Hollingsworth Funds has given $25,000 to Greenville Downtown Airport (GMU) to assist in adding playground equipment and a picnic pavilion to the aviation-themed community park being developed at the South Carolina airport.
“Hollingsworth Funds grants are made possible from a trust left by John D. Hollingsworth, Jr., who learned to fly at the Greenville Downtown Airport and had an aviation department here for over 35 years,” said Hank Brown, owner of Greenville Jet Center and former chief pilot for Hollingsworth.
Hollingsworth was a textile executive and real estate investor who owned and operated a international fiber-processing machinery and textile carding business from his Greenville County headquarters. He left the bulk of his estate, valued at approximately $290 million, to his foundation, Hollingsworth Funds, which is administered by the Community Foundation of Greenville.
“One of his hobbies was flying and while he was living he definitely demonstrated many times his financial support for the children, and all citizens, of Greenville County,” Brown noted. “It just seems fitting that his generous legacy is going to help make the park complete.”
The park was conceived to fill a need since more than 10,000 school children a year used to tour nearby Greenville-Spartanburg International Airport (GSP) before 9/11. “They can no longer do that due to security changes,” said Joe Frasher, GMU’s airport director. “The Downtown Airport receives many inquiries from large groups that would like to come out to the airport for tours. Unfortunately, we have not always been able to accommodate large groups due to the size of our facilities. Once the park is completed, we will be able to host groups of most any size.”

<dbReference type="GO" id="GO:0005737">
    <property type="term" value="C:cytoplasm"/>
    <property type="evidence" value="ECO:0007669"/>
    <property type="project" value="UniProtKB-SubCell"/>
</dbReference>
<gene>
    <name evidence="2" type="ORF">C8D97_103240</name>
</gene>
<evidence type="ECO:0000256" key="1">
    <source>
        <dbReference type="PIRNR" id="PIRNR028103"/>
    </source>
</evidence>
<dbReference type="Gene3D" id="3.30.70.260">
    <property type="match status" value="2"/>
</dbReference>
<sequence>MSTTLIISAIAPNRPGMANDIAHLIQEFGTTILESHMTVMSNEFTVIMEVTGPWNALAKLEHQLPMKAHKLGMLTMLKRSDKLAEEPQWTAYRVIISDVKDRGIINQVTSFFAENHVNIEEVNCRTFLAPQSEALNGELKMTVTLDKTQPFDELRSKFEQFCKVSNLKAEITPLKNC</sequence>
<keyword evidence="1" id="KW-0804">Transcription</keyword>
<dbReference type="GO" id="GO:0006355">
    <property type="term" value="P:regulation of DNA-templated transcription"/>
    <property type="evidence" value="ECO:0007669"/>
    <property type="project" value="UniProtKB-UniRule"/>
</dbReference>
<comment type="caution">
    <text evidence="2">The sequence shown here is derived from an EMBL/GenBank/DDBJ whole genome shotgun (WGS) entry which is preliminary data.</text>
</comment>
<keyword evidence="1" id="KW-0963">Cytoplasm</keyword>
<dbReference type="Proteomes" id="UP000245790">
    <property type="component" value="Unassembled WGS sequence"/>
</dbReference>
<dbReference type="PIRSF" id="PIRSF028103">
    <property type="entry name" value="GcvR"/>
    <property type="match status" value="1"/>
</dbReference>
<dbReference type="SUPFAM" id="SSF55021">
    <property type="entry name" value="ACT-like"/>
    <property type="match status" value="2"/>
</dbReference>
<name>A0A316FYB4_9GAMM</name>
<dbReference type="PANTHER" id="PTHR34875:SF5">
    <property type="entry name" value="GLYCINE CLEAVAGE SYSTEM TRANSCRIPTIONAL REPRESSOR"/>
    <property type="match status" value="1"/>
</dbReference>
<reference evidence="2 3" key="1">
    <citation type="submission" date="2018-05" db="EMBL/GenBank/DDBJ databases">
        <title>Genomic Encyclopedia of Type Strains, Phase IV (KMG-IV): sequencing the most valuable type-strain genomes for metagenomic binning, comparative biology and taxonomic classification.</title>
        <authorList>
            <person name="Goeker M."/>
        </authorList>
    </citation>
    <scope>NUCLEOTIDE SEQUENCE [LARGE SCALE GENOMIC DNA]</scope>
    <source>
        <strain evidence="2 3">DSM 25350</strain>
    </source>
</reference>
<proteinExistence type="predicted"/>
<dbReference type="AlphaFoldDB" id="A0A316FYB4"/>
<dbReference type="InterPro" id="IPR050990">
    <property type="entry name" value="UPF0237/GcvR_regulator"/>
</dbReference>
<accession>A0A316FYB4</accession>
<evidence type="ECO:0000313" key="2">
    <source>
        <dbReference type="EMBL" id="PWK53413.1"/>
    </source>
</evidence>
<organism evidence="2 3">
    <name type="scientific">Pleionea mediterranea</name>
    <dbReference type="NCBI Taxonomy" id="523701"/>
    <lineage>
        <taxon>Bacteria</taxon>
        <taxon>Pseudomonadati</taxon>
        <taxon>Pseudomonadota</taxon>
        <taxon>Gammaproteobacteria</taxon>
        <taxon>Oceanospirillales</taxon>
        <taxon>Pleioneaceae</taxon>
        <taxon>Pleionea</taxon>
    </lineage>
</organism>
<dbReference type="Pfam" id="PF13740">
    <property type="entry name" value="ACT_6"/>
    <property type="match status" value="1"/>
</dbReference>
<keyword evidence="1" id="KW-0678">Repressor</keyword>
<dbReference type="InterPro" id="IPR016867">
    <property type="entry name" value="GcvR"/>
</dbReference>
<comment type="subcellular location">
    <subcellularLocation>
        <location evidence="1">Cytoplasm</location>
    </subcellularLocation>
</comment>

The park’s site work, educational amphitheater, exercise “Perimeter Taxiway” and walking “Runways” have been completed and aviation-themed playground equipment has been added for children 2-5 years old, along with a multi-age use swing set and a bi-plane climber. Soon, a Cessna 310 will be mounted by the park and a 15-foot cross section of a Boeing 737 fuselage will become the park’s handicapped accessible entrance.
The park is free to use and open to the public during daylight hours.